Home Latest News Pakistan Rejects Khalilzad’s ‘Unsolicited Advice’ for Elections

Pakistan Rejects Khalilzad’s ‘Unsolicited Advice’ for Elections

In rebuttal, Foreign Office says, as resilient nation, country will emerge stronger from present challenges

by Staff Report

File photo of Zalmay Khalilzad. Massoud Hossaini—AFP

The Foreign Office on Wednesday rejected remarks of former U.S. envoy for Afghanistan Zalmay Khalilzad calling for elections in Pakistan, saying Islamabad does not need “unsolicited advice” from anyone on how to cope with prevailing challenges.

On Tuesday, Khalilzad posted a series of tweets on prevailing challenges facing Pakistan, “advising” it to proceed toward general elections and not arrest Pakistan Tehreek-e-Insaf (PTI) Chairman Imran Khan.

“Pakistan faces a triple crisis: political, economic, and security. Despite great potential, it is underperforming and falling far behind its archrival, India. It is time for serious soul-searching, bold thinking, and strategizing,” he wrote. “Here are my thoughts: The sequential cannibalizing of its leaders through jailing, execution, assassination, etc. is the wrong path. Arresting Imran Khan will only deepen the crisis. I urge 2 steps: 1. Set a date for national elections in early June to avert a meltdown. 2. Use this time for the main political parties to confront what has gone wrong and propose a specific plan to rescue and put the country on a path to stability, security, and prosperity. Whichever party wins the election will have a mandate from the people on what must be done,” he added.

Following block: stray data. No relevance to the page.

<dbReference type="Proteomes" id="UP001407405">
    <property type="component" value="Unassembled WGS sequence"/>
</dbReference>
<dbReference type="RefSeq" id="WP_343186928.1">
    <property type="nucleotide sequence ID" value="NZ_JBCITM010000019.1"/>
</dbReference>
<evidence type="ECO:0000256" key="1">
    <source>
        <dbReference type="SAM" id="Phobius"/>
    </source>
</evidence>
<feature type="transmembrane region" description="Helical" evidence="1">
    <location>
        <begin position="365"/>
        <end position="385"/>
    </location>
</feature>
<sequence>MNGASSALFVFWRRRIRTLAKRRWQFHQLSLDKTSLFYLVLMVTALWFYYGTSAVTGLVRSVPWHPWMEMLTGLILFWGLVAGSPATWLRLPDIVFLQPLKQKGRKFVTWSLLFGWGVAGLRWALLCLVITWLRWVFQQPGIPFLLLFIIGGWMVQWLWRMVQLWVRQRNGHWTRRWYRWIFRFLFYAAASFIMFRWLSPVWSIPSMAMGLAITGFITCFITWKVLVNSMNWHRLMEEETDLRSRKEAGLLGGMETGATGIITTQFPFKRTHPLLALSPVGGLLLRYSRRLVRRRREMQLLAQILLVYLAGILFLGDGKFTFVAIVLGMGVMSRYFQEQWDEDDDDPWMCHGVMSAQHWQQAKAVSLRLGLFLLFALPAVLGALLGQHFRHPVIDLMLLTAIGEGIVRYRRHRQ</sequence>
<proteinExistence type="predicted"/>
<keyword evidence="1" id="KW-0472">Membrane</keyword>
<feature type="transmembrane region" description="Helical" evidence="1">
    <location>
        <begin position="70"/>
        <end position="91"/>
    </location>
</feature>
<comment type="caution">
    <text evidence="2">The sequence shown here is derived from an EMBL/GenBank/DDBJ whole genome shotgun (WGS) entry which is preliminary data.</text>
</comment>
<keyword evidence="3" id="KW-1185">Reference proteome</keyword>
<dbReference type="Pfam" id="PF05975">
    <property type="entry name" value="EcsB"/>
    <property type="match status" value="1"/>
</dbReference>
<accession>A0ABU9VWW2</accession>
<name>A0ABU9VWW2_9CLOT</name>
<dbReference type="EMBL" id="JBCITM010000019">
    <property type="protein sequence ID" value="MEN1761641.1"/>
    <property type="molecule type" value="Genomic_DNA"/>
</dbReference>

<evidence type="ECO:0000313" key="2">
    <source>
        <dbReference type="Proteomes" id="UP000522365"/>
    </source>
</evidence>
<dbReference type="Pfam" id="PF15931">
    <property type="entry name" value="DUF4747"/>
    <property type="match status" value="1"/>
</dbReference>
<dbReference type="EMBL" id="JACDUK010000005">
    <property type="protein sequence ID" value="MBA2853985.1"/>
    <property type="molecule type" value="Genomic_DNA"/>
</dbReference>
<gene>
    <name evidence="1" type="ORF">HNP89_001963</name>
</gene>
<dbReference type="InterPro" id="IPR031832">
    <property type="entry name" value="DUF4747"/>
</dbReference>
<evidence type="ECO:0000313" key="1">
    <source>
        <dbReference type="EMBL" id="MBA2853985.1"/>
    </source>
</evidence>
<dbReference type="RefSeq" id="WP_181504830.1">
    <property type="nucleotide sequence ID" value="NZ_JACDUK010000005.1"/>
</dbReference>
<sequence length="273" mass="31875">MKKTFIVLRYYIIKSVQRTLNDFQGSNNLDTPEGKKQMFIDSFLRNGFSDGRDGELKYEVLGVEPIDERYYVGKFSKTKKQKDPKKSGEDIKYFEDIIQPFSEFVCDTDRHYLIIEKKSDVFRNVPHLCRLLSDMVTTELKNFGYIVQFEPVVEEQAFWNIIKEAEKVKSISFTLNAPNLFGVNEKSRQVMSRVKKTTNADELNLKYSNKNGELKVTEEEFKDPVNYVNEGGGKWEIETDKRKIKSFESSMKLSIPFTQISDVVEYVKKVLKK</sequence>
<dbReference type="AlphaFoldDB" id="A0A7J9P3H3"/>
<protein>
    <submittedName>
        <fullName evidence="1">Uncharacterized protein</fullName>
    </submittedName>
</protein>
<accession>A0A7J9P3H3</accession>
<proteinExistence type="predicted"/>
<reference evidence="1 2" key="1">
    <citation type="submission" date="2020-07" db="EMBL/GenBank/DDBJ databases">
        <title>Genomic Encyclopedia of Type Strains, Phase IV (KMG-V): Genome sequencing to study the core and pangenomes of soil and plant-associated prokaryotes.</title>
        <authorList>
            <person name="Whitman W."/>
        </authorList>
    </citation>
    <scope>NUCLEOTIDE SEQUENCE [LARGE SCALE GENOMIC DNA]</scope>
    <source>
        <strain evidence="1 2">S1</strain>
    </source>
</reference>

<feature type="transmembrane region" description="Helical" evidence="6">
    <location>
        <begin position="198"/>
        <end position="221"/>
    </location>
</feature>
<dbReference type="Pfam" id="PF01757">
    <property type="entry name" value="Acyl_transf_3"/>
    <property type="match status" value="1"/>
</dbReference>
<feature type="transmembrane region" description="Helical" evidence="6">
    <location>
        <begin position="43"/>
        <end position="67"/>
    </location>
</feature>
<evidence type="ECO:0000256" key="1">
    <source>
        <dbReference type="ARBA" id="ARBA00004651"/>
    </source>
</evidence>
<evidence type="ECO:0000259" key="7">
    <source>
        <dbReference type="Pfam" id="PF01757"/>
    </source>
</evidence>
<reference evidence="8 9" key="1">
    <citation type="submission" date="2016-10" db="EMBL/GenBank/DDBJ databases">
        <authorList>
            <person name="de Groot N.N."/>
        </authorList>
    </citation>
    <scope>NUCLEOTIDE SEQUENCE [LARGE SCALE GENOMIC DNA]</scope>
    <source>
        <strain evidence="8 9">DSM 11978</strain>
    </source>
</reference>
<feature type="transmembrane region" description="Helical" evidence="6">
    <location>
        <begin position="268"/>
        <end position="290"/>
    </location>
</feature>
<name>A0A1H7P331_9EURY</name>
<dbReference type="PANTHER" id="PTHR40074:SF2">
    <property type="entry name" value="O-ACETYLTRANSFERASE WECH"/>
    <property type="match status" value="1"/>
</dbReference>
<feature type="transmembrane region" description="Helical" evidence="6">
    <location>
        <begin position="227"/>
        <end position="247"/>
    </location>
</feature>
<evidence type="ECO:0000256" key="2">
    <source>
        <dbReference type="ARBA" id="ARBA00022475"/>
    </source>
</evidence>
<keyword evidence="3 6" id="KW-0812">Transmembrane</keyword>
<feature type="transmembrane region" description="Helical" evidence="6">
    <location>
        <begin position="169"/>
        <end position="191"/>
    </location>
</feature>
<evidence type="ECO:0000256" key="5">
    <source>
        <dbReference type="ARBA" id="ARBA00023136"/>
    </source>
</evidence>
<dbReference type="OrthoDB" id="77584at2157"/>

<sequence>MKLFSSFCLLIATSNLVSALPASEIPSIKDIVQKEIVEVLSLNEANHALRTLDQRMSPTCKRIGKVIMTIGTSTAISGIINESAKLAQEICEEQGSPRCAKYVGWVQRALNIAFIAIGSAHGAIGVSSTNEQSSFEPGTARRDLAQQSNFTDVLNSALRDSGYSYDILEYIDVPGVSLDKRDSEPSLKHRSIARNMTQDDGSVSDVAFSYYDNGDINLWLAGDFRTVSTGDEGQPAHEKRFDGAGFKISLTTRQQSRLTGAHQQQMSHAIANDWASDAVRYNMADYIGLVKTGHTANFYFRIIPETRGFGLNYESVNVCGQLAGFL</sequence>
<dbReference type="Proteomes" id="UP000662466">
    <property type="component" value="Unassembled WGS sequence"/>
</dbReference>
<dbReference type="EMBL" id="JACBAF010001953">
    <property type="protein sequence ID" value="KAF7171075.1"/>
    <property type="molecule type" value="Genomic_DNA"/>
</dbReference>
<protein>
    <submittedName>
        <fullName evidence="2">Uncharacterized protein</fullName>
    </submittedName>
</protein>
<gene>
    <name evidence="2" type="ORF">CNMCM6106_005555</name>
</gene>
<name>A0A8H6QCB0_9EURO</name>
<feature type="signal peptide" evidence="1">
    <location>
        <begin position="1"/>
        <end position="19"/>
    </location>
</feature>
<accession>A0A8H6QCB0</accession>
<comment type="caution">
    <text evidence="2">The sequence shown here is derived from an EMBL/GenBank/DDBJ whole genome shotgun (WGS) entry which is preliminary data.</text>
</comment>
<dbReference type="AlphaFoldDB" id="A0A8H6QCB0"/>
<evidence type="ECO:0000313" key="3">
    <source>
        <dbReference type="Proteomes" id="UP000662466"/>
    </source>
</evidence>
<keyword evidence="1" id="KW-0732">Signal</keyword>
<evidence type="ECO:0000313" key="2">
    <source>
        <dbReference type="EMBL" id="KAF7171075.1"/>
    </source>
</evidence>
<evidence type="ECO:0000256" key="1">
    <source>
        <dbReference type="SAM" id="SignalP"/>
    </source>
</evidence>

Responding to media queries over the statement, which has been perceived as blatant interference into Pakistan’s internal affairs, the Foreign Office made it clear that it would not be tolerated. “Pakistan does not need lectures or unsolicited advice from anyone on how to cope with the challenges we face today,” read its statement, issued by spokesperson Mumtaz Zahra Baloch. “As a resilient nation, we will come out stronger from the present difficult situation,” she added.

The former U.S. envoy’s statement came as PTI workers and police clashed outside Khan’s Zaman Park residence in Lahore after law enforcers attempted to arrest the former prime minister on a warrant issued by a trial court over his continuous non-appearance in proceedings. At least 60 police were injured in the clashes, which saw PTI workers pelting law enforcers with “petrol bombs,” sticks and stones, as cops responded with teargas shelling and baton-charges.

The standoff was finally suspended on Wednesday afternoon after the Lahore High Court directed police to stop their operation until 10 a.m. on Thursday.

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